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Introduction

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In 1939, Winston Churchill uttered the now-famous adage, “Russia is a riddle, wrapped in a mystery, inside an enigma.” He was not alone in being bewildered by Russia’s conduct. For centuries, Russia has been regarded as a mysterious land. In 1839, the French aristocrat and writer the Marquis de Custine traveled to Russia and wrote a popular “exposé” on the backwardness of Russian society and the appalling conduct of its aristocracy at the time of Emperor Nicholas I. Even Russians have struggled to define themselves and their country. The words of the 19th century Russian poet and statesman Fyodor Tyutchev perhaps best described this conundrum in a short poem, the essence of which is that Russia cannot be grasped by the mind; it can only be appreciated by faith.

Churchill’s words expressing his puzzlement about Russia have been repeated endlessly by statesmen, politicians, scholars, and journalists to explain and justify their frustration with Russia and its behavior in both the domestic and international arenas. But how true is Churchill’s remark? Does Russia, indeed, operate in mysterious ways that confuse and confound us in the West? Or can our failure to understand Russia be also attributed to our own shortcomings, ignorance, and propensity for mirror-imaging?

Any student in a basic political science course learns that countries pursue international policy objectives based largely on their national interests. Although governments change and strategies come and go, national interests remain fundamentally the same. This was just as true for Great Britain under Churchill as it was for the Soviet Union under Joseph Stalin. The same can be said today for the United States and Russia.

The pursuit of national interests is the major motivating force of any country’s foreign policy. As Hans Morgenthau, a leading political scientist of the 20th century, describes it, “The meaning of national interest is survival—the protection of physical, political and cultural identity against encroachments by other nation-states.” These basic interests are fundamental even as specific interests and goals vary from country to country.

Russia under Vladimir Putin, like any other country, has clearly defined national interests and identifiable factors that influence the pursuit of those interests. The number one priority for Putin and his regime is survival and retention of power—a particularly vital priority for any authoritarian regimes. The survival of the Russian state and protecting it from domestic and foreign threats also rank among the highest priorities. Another critically important priority is the preservation and expansion of Russia’s influence in the international arena. This is manifested in Russia’s drive to regain status as a world power and maintain influence over its neighbors after the collapse of the Soviet Union. Lower on the scale of priorities, but still of great importance, are the preservation and expansion of Russia’s economy and its economic interests and the maintenance of the domestic social order.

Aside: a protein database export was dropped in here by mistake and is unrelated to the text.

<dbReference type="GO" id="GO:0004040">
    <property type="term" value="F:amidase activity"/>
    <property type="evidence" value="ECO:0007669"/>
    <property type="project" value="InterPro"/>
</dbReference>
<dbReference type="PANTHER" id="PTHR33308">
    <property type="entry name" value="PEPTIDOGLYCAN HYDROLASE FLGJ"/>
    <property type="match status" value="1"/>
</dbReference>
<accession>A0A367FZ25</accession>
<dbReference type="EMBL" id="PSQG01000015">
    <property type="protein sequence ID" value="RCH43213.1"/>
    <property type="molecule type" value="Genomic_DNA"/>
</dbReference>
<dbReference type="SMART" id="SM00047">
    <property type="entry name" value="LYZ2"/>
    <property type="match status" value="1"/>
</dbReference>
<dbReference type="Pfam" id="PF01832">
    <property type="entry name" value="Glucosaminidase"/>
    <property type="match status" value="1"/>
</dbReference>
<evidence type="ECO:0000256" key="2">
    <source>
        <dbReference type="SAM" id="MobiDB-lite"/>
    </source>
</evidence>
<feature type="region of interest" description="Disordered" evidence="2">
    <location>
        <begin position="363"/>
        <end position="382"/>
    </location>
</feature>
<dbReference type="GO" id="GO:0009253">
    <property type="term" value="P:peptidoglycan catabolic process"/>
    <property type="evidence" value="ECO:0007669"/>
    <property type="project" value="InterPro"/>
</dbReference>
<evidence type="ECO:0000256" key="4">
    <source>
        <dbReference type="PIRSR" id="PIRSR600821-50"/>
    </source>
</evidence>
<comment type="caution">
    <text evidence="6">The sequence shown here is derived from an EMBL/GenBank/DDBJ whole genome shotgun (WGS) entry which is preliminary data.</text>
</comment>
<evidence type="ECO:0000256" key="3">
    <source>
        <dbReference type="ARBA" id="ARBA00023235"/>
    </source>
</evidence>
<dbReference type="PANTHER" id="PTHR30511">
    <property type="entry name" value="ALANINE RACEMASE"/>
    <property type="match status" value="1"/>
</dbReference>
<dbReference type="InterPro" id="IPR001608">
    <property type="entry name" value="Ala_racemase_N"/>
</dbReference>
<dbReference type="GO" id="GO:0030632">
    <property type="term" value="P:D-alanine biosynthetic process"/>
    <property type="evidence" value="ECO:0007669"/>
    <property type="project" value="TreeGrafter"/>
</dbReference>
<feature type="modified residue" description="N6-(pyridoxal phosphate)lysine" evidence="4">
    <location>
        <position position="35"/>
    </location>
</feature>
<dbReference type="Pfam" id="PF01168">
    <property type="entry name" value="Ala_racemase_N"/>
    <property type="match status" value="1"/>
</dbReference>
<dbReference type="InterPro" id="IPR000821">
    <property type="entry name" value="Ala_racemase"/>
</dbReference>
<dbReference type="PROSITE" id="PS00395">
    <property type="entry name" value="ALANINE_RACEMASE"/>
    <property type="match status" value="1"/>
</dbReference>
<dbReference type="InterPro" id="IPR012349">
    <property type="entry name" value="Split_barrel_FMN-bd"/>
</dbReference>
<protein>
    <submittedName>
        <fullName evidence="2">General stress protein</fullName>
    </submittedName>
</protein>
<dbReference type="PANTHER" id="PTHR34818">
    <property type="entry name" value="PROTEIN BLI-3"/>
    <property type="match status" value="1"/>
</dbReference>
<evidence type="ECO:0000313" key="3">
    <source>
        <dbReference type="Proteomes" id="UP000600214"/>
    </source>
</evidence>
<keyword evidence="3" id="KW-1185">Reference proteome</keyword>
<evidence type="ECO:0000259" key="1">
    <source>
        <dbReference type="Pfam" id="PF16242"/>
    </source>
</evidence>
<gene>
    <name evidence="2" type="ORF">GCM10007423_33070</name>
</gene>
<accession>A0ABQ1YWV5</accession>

Numerous factors influence the ability of Russia’s leaders to pursue these national interests and determine how they do so. Among them are geography, history, cultural heritage, religion, ideology, the power and role of the individual leader and his power structure, societal dynamics and pressures, and the impact of opposing forces—both internal and external.

In this series. I examine Russia’s primary national interests and how the Putin regime pursues them in order to provide insight into the riddle, mystery, and enigma that so troubled Churchill and others.

Washington, DC
September 2018

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